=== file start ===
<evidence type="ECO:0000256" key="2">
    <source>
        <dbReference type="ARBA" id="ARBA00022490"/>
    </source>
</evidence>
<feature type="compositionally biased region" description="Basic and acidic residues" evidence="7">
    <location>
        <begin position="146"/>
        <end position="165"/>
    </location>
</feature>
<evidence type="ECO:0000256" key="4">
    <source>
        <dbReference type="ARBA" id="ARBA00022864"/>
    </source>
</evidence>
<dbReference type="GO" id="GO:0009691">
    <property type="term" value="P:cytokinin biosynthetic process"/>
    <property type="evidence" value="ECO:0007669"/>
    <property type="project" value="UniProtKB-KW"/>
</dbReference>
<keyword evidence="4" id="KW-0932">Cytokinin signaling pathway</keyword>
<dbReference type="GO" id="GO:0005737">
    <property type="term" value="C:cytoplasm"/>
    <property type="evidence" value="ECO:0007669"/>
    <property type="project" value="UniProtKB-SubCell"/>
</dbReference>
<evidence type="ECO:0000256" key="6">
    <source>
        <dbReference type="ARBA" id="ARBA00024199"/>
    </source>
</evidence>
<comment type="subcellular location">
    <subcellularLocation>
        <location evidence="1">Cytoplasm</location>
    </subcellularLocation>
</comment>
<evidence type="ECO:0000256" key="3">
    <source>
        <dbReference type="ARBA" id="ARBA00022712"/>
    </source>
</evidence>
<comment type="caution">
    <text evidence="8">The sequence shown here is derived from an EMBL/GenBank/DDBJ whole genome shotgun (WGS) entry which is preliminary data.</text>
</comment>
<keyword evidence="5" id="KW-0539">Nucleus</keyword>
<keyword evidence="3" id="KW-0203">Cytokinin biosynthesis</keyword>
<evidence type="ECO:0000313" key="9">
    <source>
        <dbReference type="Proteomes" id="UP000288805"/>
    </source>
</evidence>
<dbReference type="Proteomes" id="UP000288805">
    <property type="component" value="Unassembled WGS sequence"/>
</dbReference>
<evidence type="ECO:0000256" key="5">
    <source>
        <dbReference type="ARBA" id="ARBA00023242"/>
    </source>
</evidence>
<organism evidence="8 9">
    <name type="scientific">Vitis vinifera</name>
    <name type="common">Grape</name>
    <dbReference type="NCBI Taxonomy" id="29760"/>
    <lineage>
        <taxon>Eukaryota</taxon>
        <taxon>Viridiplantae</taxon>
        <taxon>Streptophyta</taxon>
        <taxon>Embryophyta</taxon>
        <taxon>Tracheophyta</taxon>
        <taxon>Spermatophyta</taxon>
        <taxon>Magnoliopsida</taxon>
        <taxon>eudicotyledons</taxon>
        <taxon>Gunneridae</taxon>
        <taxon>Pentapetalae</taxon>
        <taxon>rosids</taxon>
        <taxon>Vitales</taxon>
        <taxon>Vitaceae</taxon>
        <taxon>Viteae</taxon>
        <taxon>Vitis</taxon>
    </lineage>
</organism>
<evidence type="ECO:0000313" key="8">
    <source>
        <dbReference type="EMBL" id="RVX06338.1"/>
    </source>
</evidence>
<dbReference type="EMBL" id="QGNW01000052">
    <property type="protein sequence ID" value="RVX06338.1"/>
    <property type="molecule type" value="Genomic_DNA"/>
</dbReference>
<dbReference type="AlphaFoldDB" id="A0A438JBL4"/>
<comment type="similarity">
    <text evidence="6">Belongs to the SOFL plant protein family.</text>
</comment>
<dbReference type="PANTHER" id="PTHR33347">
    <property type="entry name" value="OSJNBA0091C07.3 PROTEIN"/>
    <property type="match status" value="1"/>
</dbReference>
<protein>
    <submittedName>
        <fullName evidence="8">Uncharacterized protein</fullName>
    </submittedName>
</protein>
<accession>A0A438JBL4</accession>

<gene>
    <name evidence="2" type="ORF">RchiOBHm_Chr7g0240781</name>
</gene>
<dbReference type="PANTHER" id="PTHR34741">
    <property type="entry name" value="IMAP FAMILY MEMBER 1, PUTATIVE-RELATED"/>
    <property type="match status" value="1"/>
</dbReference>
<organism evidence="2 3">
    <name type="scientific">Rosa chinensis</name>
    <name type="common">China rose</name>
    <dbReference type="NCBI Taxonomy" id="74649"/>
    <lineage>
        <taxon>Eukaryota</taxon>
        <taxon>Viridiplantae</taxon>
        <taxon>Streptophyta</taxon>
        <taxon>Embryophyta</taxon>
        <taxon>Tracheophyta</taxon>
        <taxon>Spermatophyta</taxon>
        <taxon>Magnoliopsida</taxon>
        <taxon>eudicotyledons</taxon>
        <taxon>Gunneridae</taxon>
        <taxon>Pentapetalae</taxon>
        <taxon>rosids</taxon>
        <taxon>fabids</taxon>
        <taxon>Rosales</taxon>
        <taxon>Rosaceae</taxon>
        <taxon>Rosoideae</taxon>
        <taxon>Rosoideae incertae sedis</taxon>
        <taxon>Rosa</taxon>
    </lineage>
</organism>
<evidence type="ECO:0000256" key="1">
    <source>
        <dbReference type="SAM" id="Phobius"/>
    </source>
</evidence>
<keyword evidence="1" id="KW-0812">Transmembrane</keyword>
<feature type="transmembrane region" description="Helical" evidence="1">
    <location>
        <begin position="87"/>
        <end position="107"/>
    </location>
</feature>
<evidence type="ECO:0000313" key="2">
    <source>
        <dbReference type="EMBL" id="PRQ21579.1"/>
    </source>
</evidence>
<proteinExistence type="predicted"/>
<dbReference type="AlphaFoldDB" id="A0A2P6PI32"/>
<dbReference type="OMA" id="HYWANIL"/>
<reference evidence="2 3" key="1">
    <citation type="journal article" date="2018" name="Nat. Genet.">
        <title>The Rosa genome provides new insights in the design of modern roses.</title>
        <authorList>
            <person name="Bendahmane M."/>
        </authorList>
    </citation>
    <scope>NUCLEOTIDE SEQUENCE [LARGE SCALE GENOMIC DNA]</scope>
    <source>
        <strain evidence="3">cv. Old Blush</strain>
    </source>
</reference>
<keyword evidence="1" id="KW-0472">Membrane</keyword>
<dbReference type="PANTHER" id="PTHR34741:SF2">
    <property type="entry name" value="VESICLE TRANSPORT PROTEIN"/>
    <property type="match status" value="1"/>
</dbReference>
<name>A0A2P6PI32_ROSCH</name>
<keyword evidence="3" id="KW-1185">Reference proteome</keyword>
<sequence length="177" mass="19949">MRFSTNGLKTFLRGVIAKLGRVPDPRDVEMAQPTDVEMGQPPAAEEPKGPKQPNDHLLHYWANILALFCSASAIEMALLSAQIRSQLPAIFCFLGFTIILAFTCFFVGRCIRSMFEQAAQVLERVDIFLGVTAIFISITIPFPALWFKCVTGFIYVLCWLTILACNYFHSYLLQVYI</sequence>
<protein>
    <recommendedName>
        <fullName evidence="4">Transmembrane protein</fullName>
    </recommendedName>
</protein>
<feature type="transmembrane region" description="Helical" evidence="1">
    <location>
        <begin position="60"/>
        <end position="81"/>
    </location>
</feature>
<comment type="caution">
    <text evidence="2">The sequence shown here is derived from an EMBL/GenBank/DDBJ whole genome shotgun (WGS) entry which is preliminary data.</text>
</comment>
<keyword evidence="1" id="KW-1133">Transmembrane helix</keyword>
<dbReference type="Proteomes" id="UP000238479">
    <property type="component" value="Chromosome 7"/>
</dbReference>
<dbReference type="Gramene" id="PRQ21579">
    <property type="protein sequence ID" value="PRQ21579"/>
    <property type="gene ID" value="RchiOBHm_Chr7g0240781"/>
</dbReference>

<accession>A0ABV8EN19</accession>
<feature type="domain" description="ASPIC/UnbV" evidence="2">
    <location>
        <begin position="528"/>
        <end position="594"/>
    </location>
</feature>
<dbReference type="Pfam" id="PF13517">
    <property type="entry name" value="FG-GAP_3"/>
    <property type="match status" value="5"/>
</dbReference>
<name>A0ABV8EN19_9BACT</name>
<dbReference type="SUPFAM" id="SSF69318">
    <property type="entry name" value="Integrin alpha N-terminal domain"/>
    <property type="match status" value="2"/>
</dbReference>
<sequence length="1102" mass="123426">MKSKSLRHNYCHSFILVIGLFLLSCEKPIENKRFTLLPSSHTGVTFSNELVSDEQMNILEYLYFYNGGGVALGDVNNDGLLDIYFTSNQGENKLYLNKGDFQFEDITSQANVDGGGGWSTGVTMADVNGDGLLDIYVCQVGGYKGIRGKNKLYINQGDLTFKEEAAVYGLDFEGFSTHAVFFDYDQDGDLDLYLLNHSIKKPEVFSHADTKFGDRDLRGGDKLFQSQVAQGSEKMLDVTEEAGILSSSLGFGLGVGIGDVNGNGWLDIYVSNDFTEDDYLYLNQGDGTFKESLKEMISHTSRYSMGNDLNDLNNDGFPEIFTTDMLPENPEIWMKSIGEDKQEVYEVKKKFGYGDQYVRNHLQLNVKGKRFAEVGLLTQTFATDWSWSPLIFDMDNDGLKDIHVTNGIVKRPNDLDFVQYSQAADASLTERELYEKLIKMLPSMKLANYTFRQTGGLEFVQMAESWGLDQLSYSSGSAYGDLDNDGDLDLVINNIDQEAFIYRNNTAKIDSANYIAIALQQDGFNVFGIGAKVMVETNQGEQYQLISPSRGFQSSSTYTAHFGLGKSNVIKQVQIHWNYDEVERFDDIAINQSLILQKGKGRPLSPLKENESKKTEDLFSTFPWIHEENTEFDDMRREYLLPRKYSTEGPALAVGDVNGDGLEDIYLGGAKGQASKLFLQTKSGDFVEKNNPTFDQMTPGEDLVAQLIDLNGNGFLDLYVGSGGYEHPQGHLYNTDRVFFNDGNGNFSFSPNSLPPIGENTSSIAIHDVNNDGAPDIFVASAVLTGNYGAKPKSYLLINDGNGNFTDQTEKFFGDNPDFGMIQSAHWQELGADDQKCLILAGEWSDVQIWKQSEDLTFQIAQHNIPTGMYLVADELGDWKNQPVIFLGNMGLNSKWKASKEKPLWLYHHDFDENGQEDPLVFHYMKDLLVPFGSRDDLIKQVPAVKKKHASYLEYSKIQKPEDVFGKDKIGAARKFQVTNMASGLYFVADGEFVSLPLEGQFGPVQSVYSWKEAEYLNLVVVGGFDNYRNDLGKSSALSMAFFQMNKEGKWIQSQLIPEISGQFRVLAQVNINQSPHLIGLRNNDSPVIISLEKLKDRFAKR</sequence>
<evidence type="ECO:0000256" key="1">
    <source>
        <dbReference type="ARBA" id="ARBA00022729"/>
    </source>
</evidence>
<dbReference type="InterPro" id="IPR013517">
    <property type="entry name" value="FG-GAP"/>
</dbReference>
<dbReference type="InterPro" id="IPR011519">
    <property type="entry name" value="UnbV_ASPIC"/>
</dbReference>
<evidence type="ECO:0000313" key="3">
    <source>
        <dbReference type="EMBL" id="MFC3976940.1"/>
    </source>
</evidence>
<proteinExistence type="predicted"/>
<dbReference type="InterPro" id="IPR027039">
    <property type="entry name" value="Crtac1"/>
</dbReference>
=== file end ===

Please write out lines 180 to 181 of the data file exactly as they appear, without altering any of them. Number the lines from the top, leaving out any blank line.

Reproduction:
    </recommendedName>
</protein>